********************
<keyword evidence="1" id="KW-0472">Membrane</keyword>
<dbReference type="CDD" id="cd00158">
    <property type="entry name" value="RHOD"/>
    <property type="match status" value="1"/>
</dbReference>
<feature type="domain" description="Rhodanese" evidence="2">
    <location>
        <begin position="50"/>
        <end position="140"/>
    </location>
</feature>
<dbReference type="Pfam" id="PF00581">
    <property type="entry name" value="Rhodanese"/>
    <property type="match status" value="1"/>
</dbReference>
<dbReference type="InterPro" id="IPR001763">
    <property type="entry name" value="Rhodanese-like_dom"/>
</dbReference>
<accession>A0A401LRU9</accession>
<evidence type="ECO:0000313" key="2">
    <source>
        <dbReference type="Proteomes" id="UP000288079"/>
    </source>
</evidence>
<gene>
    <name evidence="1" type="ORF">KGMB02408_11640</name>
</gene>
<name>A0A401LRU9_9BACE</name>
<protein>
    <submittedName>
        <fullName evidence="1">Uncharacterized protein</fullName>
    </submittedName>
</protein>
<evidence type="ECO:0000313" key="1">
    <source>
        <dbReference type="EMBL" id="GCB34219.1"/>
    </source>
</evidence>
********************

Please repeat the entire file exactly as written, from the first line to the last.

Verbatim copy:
<keyword evidence="1" id="KW-0472">Membrane</keyword>
<dbReference type="CDD" id="cd00158">
    <property type="entry name" value="RHOD"/>
    <property type="match status" value="1"/>
</dbReference>
<feature type="domain" description="Rhodanese" evidence="2">
    <location>
        <begin position="50"/>
        <end position="140"/>
    </location>
</feature>
<dbReference type="Pfam" id="PF00581">
    <property type="entry name" value="Rhodanese"/>
    <property type="match status" value="1"/>
</dbReference>
<dbReference type="InterPro" id="IPR001763">
    <property type="entry name" value="Rhodanese-like_dom"/>
</dbReference>
<accession>A0A401LRU9</accession>
<evidence type="ECO:0000313" key="2">
    <source>
        <dbReference type="Proteomes" id="UP000288079"/>
    </source>
</evidence>
<gene>
    <name evidence="1" type="ORF">KGMB02408_11640</name>
</gene>
<name>A0A401LRU9_9BACE</name>
<protein>
    <submittedName>
        <fullName evidence="1">Uncharacterized protein</fullName>
    </submittedName>
</protein>
<evidence type="ECO:0000313" key="1">
    <source>
        <dbReference type="EMBL" id="GCB34219.1"/>
    </source>
</evidence>